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BOXING NOTES

Klitschko Ready to Shift Gears

June 19, 2003|Steve Springer | Times Staff Writer

The pain in the shoulder has long since faded. But the pain of being asked about it persists.

Vitali Klitschko, who will face heavyweight champion Lennox Lewis on Saturday night at Staples Center, faced reporters at a Wednesday news conference.

And faced questions again and again about the torn rotator cuff in his left shoulder that caused Klitschko to quit after the ninth round of a World Boxing Organization title fight against Chris Byrd in April 2000.

It's a fair question. The loss is the only blemish on Klitschko's record (32-1, 31 knockouts).

He patiently repeated what he has said for more than three years, that the pain had become so severe that he was seeing white flashes, blinding him and making it impossible to continue.

But when Klitschko was asked if he would show more fortitude Saturday night if the same thing should happen again, he seemed to lose patience.

"When I am healthy, I can fight anyone," he said. "When I am not healthy, that is it."

But what if it did happen again?

"When you drive a car," Klitschko said, "do you think that, in 200 yards, you are going to have an accident? You never think that. I don't want to think that way."

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Super-middleweight Ricardo Williams (8-1, one no-contest, five knockouts), attempting to get back in the win column after losing in February, will face Dagoberto Najera (16-5, five knockouts) of Bell in an eight-round match on Saturday's card.

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Both Laila Ali, daughter of Muhammad Ali, and Lucia Rijker, considered by many to be the best female fighter in the world, will be on Saturday's card in separate matches.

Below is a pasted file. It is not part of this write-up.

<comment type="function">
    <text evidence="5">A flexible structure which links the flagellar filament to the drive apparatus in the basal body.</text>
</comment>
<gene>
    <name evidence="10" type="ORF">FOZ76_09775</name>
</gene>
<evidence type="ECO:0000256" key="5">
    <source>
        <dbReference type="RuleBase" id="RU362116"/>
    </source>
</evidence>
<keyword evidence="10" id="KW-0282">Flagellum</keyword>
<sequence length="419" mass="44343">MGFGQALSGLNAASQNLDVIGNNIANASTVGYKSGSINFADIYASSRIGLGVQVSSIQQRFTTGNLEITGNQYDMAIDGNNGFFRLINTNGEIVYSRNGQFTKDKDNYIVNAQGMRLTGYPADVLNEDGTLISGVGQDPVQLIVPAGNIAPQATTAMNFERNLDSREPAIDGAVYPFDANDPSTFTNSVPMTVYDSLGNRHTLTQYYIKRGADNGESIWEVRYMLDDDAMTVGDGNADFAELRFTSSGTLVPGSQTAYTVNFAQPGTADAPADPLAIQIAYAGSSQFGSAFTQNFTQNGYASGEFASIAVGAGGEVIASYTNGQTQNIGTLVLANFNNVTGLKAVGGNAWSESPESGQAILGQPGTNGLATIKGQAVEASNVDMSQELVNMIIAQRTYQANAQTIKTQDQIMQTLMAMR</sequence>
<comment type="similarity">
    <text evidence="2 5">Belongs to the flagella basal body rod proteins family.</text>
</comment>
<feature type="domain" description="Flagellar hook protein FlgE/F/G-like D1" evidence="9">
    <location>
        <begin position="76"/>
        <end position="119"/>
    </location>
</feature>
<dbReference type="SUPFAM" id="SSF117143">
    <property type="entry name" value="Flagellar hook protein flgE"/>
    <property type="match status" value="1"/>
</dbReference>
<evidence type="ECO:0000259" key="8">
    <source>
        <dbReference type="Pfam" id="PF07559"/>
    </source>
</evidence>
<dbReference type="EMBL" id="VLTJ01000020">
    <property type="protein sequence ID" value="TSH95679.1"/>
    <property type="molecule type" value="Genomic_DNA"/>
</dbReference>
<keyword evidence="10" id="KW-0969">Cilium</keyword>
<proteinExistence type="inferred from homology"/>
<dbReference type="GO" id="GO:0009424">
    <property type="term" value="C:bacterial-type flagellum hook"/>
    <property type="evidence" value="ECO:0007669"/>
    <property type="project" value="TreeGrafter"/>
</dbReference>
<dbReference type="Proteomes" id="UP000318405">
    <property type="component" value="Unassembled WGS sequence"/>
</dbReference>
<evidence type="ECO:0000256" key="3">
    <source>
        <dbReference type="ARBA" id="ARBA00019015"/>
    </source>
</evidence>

But neither fight will be televised.

"Unfortunately," Rijker said, "we haven't convinced HBO that the world wants to see women fight on TV.

"But I'm glad we at least have two women's fights on a men's card. That's major."

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Oscar De La Hoya has a theory as to why Felix "Tito" Trinidad retired suddenly last July.

And it has more to do with waiting out a contract with promoter Don King than with injuries or pleasing his fearful mother.

"Oh yes, I know that when you're paying somebody even 10% that bothers me," said De La Hoya, who was known early in his career for frequently changing managers, trainers, corner men and the like. "If you have to pay 20, 30, 40% like we've heard about Trinidad, that's it."

It has been reported that Trinidad's contract with King expires two years after the loss of a title, and September will mark two years since Bernard Hopkins beat Trinidad and took his World Boxing Assn. middleweight championship belt.

De La Hoya, who fights Shane Mosley, the only other fighter to get a decision over him, in September, has been trying to coax Trinidad out of retirement for a rematch of the fight he lost by running the final three rounds.

"Oh yeah, I can guarantee you it's going to happen," De La Hoya said.

"I don't have nightmares or lose any sleep over the last three rounds. Now I know what I can do to him."

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Staff writer Paul Gutierrez contributed to this report.

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